I'll have a new post on Monday, when I'll discuss the long-range hurricane outlook for the rest of September.

Jeff Masters

Reader Comments

Comments will take a few seconds to appear.

Post Your Comments

Please sign in to post comments.

or Join

Not only will you be able to leave comments on this blog, but you'll also have the ability to upload and share your photos in our Wunder Photos section.

Display: 0, 50, 100, 200 Sort: Newest First - Order Posted

Viewing: 927 - 877

Page: 1 | 2 | 3 | 4 | 5 | 6 | 7 | 8 | 9 | 10 | 11 | 12 | 13 | 14 | 15 | 16 | 17 | 18 | 19 | 20 | 21 | 22 | 23 | 24 | 25 | 26 | 27 | 28 | 29Blog Index

927. JLPR2
Yesterday's runs showed stronger systems. Today's runs show some really weak ones.

Member Since: September 4, 2007 Posts: 7 Comments: 8732
926. Skyepony (Mod)
Fine particle air pollution is up to moderate range on parts of the Gulf coast today..
Member Since: Posts: Comments:
925. JLPR2
Quoting TropicalAnalystwx13:
Recipe for 98L's track:

* 5 tbsp. Emily
* Hint of Irene
* Sprinkle of Katia
* Spice of Don


LOL! What's coming out of that? The Powerpuff girls? XD

Where's the chemical X? LOL!
Member Since: September 4, 2007 Posts: 7 Comments: 8732
More rain in Texas.

Member Since: Posts: Comments:
Recipe for 98L's track:

* 5 tbsp. Emily
* Hint of Irene
* Sprinkle of Katia
* Spice of Don
Member Since: July 6, 2010 Posts: 113 Comments: 32255
Quoting JLPR2:


And a spice of Don. XD


lol.
Member Since: July 6, 2010 Posts: 113 Comments: 32255
921. JLPR2
Quoting indianrivguy:


wow, it wrecked the forest. I saw that after Andrew, pictures don't do it justice.


Yes, although that allowed light to reach the ground in many areas and that helped in the growth of new trees, so hurricanes actually trigger a renewal process.

Luquillo and Rio Grande(where the forest is located) are right to the west of Fajardo, so even though the eye didn't pass through there, the eyewall surely did.
Member Since: September 4, 2007 Posts: 7 Comments: 8732
920. JLPR2
Quoting TropicalAnalystwx13:


Maybe a sprinkle of Katia? =P


And a spice of Don. XD
Member Since: September 4, 2007 Posts: 7 Comments: 8732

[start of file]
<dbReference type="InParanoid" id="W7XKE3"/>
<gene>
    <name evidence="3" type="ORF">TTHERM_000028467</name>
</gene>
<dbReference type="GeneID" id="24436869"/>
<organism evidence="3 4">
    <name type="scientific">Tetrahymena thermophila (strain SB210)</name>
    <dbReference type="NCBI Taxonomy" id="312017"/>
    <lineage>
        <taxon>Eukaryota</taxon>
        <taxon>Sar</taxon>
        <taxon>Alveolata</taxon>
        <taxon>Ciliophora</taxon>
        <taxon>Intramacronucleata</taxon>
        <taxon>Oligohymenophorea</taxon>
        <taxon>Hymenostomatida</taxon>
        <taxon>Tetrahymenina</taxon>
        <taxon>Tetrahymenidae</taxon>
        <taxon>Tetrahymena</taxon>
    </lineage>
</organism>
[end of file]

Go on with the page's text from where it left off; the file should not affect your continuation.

Quoting JLPR2:


According to the models 98L might have more of an Emily track but with a hint of Irene.


Maybe a sprinkle of Katia? =P
Member Since: July 6, 2010 Posts: 113 Comments: 32255
918. jpsb
Quoting indianrivguy:


It was at that time the largest ship to have entered the harbor. It was going to be used as a floating hotel. I have found a TON of old images of Biscayne Bay in that era and was prolly as surprised as you that so many ships were still blowboats. I think many also had steam, but kept using sails when it was advantageous.
I was surprised, 4 masted to boot and I see more then one in your pic so, yeah sailing ships still used for commercial trade. I thought steam and oil had put the schooners out of business back in the 1890's. Thanks for the history lesson.
Member Since: June 30, 2009 Posts: 0 Comments: 1193
WHO DAT!!!!! The Bears found out Who Dat is. Jay Cutler found out fuh sho.

Man what happened? I was here yesterday and there was one little struggling invest way out there. I get on now and wow there are 3.
Member Since: Posts: Comments:
Quoting JLPR2:
22 years ago today, Hugo made landfall in Eastern Puerto Rico, in the Municipality of Fajardo as a strong category 3 hurricane after ravaging the NE Lesser Antilles, Vieques and Cuelebra.



A view of El Yunque National Forest after Hugo.


wow, it wrecked the forest. I saw that after Andrew, pictures don't do it justice.
Member Since: September 23, 2006 Posts: 1 Comments: 2556
Almost 90 degrees here in no. Cali. Way too nice outside to be sitting in front of a computer.
Member Since: Posts: Comments:
914. JLPR2
22 years ago today, Hugo made landfall in Eastern Puerto Rico, in the Municipality of Fajardo as a strong category 3 hurricane after ravaging the NE Lesser Antilles, Vieques and Cuelebra.



A view of El Yunque National Forest after Hugo.
Member Since: September 4, 2007 Posts: 7 Comments: 8732
I'm surprised no one has brought up Roke looping aimlessly near the Ryukyu Islands.
Member Since: Posts: Comments:
Quoting BDADUDE:
Its not a good idea to build houses from lumber in Florida anyway.